Men and women likely evolved different strategies for sexual selection based on the relative time they invested in their offspring (Buss and Schmitt 1993). Male preferences for choosing a mate are primarily based on a female’s fertility and reproductive value (Thornhill and Grammer 1999). Men will try to choose a partner whose characteristics signal that she is likely to conceive and who appears to have overall good health (Buss and Schmitt 1993), resulting in women being typically younger in a marriage across societies (Kenrick and Keefe 1992). The signaling that takes place among women is typically done during intersexual competition Women signal men through verbal and non-verbal means to let men know they are interested in interacting with them (Grammer et al. 2000; Renninger et al. 2004; Wade and Slemp 2013; Wade and Feldman 2016), and to get an opportunity to find out about the men’s personalities (Grammer et al. 2000).
In order for women to compete intersexually as well as intrasexually, it was adaptive for women to deceive both their rivals and men in order to match the male preferences and obtain an optimal mate (Haselton et al. 2005). Consistent with this reasoning, research has found that women may employ deceptive tactics in order to align with a male’s mate preferences.
Previous research discovered that deception typically involved women altering their physical appearance (Tooke and Camire 1991), altering the appearance of their body through behaviors such as wearing facial makeup and exaggerating their hip movements while walking (Tooke and Camire 1991), and withholding their age when writing a personal advertisement for a mate (Pawlowski and Dunbar 1991). Women most frequently report using intersexual competition tactics that involve altering their physical appearance to exhibit “more” of their physical assets in the hope that such action would elevate a potential male partner’s perception of their physical assets. The women who decide to withhold their age are typically in the 35- to 50-year-old range since older women such as this have lowered fertility and reproductive value. It is adaptive for this group of women to withhold their age in order to obtain a more optimal mate. Also, this type of age withholding deception may be viewed as more passive than active (Pawlowski and Dunbar 1999). Women were found to most frequently report intersexual competition tactics that serve as a strategy for a female to present “more” of her assets in order to alter a potential male partner’s perception of her physical attributes. This alteration of physical appearance is motivated by males’ general preferences for attractive and youthful female partners.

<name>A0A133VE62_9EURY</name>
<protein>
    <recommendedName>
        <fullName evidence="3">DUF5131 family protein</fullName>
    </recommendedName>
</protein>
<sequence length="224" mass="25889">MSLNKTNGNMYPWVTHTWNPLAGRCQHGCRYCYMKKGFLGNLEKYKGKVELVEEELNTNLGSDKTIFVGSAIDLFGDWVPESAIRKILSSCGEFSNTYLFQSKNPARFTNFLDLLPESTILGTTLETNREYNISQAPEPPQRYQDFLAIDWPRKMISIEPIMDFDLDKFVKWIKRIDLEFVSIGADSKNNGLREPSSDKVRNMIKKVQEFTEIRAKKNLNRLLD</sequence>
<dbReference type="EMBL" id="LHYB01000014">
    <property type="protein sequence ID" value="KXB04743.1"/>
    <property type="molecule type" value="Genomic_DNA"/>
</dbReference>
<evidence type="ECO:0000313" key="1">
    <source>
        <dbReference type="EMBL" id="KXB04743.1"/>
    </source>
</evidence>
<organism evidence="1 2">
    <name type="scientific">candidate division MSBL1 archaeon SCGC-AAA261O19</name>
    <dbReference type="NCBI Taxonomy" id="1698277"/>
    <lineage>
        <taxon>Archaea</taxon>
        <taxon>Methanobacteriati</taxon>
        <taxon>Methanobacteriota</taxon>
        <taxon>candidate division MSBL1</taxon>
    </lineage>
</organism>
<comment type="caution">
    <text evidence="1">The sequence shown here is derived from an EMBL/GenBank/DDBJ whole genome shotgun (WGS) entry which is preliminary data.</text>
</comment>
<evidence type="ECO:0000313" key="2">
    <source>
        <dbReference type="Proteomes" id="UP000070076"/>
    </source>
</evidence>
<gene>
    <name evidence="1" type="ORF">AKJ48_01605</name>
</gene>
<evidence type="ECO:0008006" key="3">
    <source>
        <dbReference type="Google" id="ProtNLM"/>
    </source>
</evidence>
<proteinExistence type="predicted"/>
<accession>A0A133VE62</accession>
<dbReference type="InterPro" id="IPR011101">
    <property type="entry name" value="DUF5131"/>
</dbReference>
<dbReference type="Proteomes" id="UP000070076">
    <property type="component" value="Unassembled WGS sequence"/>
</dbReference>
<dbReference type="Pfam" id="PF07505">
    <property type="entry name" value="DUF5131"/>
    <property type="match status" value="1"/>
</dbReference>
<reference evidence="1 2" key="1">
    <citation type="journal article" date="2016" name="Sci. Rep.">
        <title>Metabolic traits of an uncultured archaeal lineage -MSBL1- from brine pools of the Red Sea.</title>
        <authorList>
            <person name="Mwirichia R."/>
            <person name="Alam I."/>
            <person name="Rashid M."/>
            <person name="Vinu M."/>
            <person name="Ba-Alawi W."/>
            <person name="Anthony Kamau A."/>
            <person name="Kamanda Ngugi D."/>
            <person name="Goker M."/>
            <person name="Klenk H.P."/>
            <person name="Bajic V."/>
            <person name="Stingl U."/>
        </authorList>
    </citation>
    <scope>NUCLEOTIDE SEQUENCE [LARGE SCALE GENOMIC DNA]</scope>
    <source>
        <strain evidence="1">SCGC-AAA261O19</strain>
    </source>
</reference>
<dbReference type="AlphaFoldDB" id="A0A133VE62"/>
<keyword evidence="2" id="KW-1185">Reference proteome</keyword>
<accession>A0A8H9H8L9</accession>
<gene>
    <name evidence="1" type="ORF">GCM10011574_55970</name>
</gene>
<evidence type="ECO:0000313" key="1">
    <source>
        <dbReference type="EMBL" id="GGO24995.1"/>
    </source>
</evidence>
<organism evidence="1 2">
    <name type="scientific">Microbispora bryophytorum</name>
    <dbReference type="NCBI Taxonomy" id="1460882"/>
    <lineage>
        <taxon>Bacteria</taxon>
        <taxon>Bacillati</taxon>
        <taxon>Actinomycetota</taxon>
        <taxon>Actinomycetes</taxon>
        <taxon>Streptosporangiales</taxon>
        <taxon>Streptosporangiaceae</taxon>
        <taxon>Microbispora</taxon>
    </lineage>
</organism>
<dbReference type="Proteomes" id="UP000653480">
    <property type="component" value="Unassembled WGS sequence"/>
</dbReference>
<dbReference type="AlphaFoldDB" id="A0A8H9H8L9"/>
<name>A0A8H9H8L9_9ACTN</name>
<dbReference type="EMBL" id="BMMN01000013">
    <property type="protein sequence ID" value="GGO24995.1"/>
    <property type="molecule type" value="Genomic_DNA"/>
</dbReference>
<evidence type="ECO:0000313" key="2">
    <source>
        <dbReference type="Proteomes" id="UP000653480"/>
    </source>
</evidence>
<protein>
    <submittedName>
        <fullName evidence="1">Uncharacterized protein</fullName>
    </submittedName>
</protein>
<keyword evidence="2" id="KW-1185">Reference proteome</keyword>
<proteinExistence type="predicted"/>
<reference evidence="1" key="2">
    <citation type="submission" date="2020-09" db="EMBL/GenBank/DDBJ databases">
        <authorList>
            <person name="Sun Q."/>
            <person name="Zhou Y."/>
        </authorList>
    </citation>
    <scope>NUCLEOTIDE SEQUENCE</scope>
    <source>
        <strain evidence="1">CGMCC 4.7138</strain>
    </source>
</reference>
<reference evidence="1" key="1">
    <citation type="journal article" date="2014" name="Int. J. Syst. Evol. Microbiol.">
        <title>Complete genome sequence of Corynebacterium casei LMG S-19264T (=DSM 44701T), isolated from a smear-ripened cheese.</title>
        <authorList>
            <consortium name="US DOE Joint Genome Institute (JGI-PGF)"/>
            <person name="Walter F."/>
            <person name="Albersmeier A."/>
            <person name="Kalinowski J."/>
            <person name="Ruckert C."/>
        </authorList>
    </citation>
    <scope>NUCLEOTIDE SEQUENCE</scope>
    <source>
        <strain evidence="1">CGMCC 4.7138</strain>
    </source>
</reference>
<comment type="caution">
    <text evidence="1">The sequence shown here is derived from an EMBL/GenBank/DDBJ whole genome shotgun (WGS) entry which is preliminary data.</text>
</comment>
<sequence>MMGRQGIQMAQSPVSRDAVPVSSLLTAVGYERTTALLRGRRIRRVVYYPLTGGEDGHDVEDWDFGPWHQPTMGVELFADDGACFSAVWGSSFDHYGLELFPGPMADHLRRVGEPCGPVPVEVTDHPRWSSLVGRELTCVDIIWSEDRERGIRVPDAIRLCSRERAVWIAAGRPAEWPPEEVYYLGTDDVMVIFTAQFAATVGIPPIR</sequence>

Women may also deceive men about their sexual experiences. In some cases, this is dependent on the current mating strategy (Buss and Schmitt 1993) the women is motivated by. For example, women may downplay their sexual experience because personality traits that signal promiscuity are not desirable for a long-term mate (Buss and Schmitt 1993). Additionally, women may also deceive a male partner about their commission of sexual infidelity. If a woman was to successfully deceive a male by engaging in an extra-pair copulation (EPC), she could increase her fitness since this EPC partner choice diversifies the genetic material of resultant offspring and can lead to the receipt of more paternal investment (Smith 1984). If the woman does not deceive the male partner about her commission of sexual infidelity, she could suffer harm from her male partner, a lower parental investment from him, and mate expulsion as a consequence since he is being cuckolded. Thus, a woman would have to deceive her partner about the commission of any EPCs in order to maintain her current long-term partnership.
So, clearly, deception on the part of a woman is a tactic that includes multiple behavioral strategies that may be used by females to facilitate the chances of finding an optimal mate and keeping an optimal mate.
- Wade, T. J., & Feldman, A. (2016). Sex and the perceived effectiveness of flirtation techniques. Human Ethology Bulletin, 30–44.Google Scholar